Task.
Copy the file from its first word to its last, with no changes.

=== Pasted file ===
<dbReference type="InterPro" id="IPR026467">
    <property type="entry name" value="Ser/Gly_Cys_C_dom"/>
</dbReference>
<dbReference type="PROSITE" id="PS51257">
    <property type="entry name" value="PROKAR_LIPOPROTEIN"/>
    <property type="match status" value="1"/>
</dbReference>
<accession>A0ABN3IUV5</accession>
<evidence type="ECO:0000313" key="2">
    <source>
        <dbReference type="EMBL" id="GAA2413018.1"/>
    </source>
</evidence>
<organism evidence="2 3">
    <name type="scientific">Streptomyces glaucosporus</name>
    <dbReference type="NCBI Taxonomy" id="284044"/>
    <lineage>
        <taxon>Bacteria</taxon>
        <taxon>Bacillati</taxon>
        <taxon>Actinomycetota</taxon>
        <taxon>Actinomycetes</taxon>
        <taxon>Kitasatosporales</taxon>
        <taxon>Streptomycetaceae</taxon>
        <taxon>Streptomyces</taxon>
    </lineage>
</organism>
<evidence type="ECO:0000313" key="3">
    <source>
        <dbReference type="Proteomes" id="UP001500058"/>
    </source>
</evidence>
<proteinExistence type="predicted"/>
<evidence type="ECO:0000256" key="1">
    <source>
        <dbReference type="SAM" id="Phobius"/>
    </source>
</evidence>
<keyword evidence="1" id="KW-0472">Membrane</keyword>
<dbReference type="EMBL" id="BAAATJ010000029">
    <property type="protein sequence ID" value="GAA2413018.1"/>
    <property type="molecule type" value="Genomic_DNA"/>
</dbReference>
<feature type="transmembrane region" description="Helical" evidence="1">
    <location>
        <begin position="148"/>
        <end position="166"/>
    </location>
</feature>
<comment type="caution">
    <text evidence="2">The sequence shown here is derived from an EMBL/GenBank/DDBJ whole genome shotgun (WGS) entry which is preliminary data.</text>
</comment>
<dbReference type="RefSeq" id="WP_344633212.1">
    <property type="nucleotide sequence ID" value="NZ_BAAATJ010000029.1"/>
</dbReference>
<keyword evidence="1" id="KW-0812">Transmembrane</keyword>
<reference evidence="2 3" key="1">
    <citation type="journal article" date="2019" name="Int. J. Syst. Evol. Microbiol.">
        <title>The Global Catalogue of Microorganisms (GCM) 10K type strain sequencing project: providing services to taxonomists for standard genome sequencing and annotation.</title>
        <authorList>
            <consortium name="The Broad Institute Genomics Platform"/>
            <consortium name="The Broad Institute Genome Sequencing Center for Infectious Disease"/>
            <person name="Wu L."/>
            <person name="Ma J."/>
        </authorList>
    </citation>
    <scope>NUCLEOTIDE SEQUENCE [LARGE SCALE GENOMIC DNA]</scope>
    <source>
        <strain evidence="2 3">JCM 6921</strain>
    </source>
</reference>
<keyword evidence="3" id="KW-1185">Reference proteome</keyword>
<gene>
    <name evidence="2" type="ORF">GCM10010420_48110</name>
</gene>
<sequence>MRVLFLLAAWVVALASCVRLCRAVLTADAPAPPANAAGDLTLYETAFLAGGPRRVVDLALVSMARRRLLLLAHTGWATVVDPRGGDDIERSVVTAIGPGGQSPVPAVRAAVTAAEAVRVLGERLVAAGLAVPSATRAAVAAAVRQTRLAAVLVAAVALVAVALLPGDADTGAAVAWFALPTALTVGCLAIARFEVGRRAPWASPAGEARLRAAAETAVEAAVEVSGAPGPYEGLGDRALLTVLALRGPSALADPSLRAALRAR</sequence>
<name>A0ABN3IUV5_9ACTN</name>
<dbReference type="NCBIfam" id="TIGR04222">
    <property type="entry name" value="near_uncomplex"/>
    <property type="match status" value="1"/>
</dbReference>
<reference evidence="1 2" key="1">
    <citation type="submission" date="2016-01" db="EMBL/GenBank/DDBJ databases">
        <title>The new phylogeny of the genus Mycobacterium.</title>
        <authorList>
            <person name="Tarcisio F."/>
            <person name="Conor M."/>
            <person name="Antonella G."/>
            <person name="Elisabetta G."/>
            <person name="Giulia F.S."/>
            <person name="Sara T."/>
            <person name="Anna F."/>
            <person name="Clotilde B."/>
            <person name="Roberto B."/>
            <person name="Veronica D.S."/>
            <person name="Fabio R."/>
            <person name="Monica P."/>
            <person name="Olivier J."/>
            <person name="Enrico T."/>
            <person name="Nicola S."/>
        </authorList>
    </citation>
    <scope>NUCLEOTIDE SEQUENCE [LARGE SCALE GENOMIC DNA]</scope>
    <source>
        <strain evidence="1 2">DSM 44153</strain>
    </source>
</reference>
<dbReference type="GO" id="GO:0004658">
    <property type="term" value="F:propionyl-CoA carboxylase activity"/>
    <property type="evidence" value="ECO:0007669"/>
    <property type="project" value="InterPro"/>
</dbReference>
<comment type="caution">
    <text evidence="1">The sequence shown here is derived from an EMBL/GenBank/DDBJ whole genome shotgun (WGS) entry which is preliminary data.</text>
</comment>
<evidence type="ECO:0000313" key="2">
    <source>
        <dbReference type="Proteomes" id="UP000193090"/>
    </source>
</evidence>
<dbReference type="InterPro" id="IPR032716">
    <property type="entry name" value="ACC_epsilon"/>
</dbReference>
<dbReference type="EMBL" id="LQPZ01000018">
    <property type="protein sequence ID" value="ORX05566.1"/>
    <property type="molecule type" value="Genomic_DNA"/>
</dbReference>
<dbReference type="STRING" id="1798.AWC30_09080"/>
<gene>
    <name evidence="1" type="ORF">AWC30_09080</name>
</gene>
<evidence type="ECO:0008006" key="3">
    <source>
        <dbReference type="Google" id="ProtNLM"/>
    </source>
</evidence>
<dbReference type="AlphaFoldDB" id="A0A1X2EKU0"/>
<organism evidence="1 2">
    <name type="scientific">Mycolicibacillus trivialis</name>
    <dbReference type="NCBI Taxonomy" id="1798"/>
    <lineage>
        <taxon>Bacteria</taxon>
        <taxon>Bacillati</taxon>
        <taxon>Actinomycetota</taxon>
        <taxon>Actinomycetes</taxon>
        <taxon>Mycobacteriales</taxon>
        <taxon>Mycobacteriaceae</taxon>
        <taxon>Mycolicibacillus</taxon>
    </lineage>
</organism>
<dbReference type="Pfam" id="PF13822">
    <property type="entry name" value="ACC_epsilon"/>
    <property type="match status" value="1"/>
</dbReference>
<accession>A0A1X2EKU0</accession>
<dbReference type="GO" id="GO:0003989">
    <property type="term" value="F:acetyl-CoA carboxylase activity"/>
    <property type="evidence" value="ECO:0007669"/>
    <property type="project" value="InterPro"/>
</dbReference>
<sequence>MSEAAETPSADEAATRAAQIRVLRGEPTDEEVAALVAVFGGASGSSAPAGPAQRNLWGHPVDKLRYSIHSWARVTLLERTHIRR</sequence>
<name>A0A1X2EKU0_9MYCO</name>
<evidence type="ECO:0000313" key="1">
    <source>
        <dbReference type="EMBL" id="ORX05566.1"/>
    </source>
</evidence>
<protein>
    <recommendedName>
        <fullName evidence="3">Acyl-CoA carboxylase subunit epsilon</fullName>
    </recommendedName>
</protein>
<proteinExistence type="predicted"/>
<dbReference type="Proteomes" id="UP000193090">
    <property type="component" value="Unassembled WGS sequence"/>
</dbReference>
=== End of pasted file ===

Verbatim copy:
<dbReference type="InterPro" id="IPR026467">
    <property type="entry name" value="Ser/Gly_Cys_C_dom"/>
</dbReference>
<dbReference type="PROSITE" id="PS51257">
    <property type="entry name" value="PROKAR_LIPOPROTEIN"/>
    <property type="match status" value="1"/>
</dbReference>
<accession>A0ABN3IUV5</accession>
<evidence type="ECO:0000313" key="2">
    <source>
        <dbReference type="EMBL" id="GAA2413018.1"/>
    </source>
</evidence>
<organism evidence="2 3">
    <name type="scientific">Streptomyces glaucosporus</name>
    <dbReference type="NCBI Taxonomy" id="284044"/>
    <lineage>
        <taxon>Bacteria</taxon>
        <taxon>Bacillati</taxon>
        <taxon>Actinomycetota</taxon>
        <taxon>Actinomycetes</taxon>
        <taxon>Kitasatosporales</taxon>
        <taxon>Streptomycetaceae</taxon>
        <taxon>Streptomyces</taxon>
    </lineage>
</organism>
<evidence type="ECO:0000313" key="3">
    <source>
        <dbReference type="Proteomes" id="UP001500058"/>
    </source>
</evidence>
<proteinExistence type="predicted"/>
<evidence type="ECO:0000256" key="1">
    <source>
        <dbReference type="SAM" id="Phobius"/>
    </source>
</evidence>
<keyword evidence="1" id="KW-0472">Membrane</keyword>
<dbReference type="EMBL" id="BAAATJ010000029">
    <property type="protein sequence ID" value="GAA2413018.1"/>
    <property type="molecule type" value="Genomic_DNA"/>
</dbReference>
<feature type="transmembrane region" description="Helical" evidence="1">
    <location>
        <begin position="148"/>
        <end position="166"/>
    </location>
</feature>
<comment type="caution">
    <text evidence="2">The sequence shown here is derived from an EMBL/GenBank/DDBJ whole genome shotgun (WGS) entry which is preliminary data.</text>
</comment>
<dbReference type="RefSeq" id="WP_344633212.1">
    <property type="nucleotide sequence ID" value="NZ_BAAATJ010000029.1"/>
</dbReference>
<keyword evidence="1" id="KW-0812">Transmembrane</keyword>
<reference evidence="2 3" key="1">
    <citation type="journal article" date="2019" name="Int. J. Syst. Evol. Microbiol.">
        <title>The Global Catalogue of Microorganisms (GCM) 10K type strain sequencing project: providing services to taxonomists for standard genome sequencing and annotation.</title>
        <authorList>
            <consortium name="The Broad Institute Genomics Platform"/>
            <consortium name="The Broad Institute Genome Sequencing Center for Infectious Disease"/>
            <person name="Wu L."/>
            <person name="Ma J."/>
        </authorList>
    </citation>
    <scope>NUCLEOTIDE SEQUENCE [LARGE SCALE GENOMIC DNA]</scope>
    <source>
        <strain evidence="2 3">JCM 6921</strain>
    </source>
</reference>
<keyword evidence="3" id="KW-1185">Reference proteome</keyword>
<gene>
    <name evidence="2" type="ORF">GCM10010420_48110</name>
</gene>
<sequence>MRVLFLLAAWVVALASCVRLCRAVLTADAPAPPANAAGDLTLYETAFLAGGPRRVVDLALVSMARRRLLLLAHTGWATVVDPRGGDDIERSVVTAIGPGGQSPVPAVRAAVTAAEAVRVLGERLVAAGLAVPSATRAAVAAAVRQTRLAAVLVAAVALVAVALLPGDADTGAAVAWFALPTALTVGCLAIARFEVGRRAPWASPAGEARLRAAAETAVEAAVEVSGAPGPYEGLGDRALLTVLALRGPSALADPSLRAALRAR</sequence>
<name>A0ABN3IUV5_9ACTN</name>
<dbReference type="NCBIfam" id="TIGR04222">
    <property type="entry name" value="near_uncomplex"/>
    <property type="match status" value="1"/>
</dbReference>
<reference evidence="1 2" key="1">
    <citation type="submission" date="2016-01" db="EMBL/GenBank/DDBJ databases">
        <title>The new phylogeny of the genus Mycobacterium.</title>
        <authorList>
            <person name="Tarcisio F."/>
            <person name="Conor M."/>
            <person name="Antonella G."/>
            <person name="Elisabetta G."/>
            <person name="Giulia F.S."/>
            <person name="Sara T."/>
            <person name="Anna F."/>
            <person name="Clotilde B."/>
            <person name="Roberto B."/>
            <person name="Veronica D.S."/>
            <person name="Fabio R."/>
            <person name="Monica P."/>
            <person name="Olivier J."/>
            <person name="Enrico T."/>
            <person name="Nicola S."/>
        </authorList>
    </citation>
    <scope>NUCLEOTIDE SEQUENCE [LARGE SCALE GENOMIC DNA]</scope>
    <source>
        <strain evidence="1 2">DSM 44153</strain>
    </source>
</reference>
<dbReference type="GO" id="GO:0004658">
    <property type="term" value="F:propionyl-CoA carboxylase activity"/>
    <property type="evidence" value="ECO:0007669"/>
    <property type="project" value="InterPro"/>
</dbReference>
<comment type="caution">
    <text evidence="1">The sequence shown here is derived from an EMBL/GenBank/DDBJ whole genome shotgun (WGS) entry which is preliminary data.</text>
</comment>
<evidence type="ECO:0000313" key="2">
    <source>
        <dbReference type="Proteomes" id="UP000193090"/>
    </source>
</evidence>
<dbReference type="InterPro" id="IPR032716">
    <property type="entry name" value="ACC_epsilon"/>
</dbReference>
<dbReference type="EMBL" id="LQPZ01000018">
    <property type="protein sequence ID" value="ORX05566.1"/>
    <property type="molecule type" value="Genomic_DNA"/>
</dbReference>
<dbReference type="STRING" id="1798.AWC30_09080"/>
<gene>
    <name evidence="1" type="ORF">AWC30_09080</name>
</gene>
<evidence type="ECO:0008006" key="3">
    <source>
        <dbReference type="Google" id="ProtNLM"/>
    </source>
</evidence>
<dbReference type="AlphaFoldDB" id="A0A1X2EKU0"/>
<organism evidence="1 2">
    <name type="scientific">Mycolicibacillus trivialis</name>
    <dbReference type="NCBI Taxonomy" id="1798"/>
    <lineage>
        <taxon>Bacteria</taxon>
        <taxon>Bacillati</taxon>
        <taxon>Actinomycetota</taxon>
        <taxon>Actinomycetes</taxon>
        <taxon>Mycobacteriales</taxon>
        <taxon>Mycobacteriaceae</taxon>
        <taxon>Mycolicibacillus</taxon>
    </lineage>
</organism>
<dbReference type="Pfam" id="PF13822">
    <property type="entry name" value="ACC_epsilon"/>
    <property type="match status" value="1"/>
</dbReference>
<accession>A0A1X2EKU0</accession>
<dbReference type="GO" id="GO:0003989">
    <property type="term" value="F:acetyl-CoA carboxylase activity"/>
    <property type="evidence" value="ECO:0007669"/>
    <property type="project" value="InterPro"/>
</dbReference>
<sequence>MSEAAETPSADEAATRAAQIRVLRGEPTDEEVAALVAVFGGASGSSAPAGPAQRNLWGHPVDKLRYSIHSWARVTLLERTHIRR</sequence>
<name>A0A1X2EKU0_9MYCO</name>
<evidence type="ECO:0000313" key="1">
    <source>
        <dbReference type="EMBL" id="ORX05566.1"/>
    </source>
</evidence>
<protein>
    <recommendedName>
        <fullName evidence="3">Acyl-CoA carboxylase subunit epsilon</fullName>
    </recommendedName>
</protein>
<proteinExistence type="predicted"/>
<dbReference type="Proteomes" id="UP000193090">
    <property type="component" value="Unassembled WGS sequence"/>
</dbReference>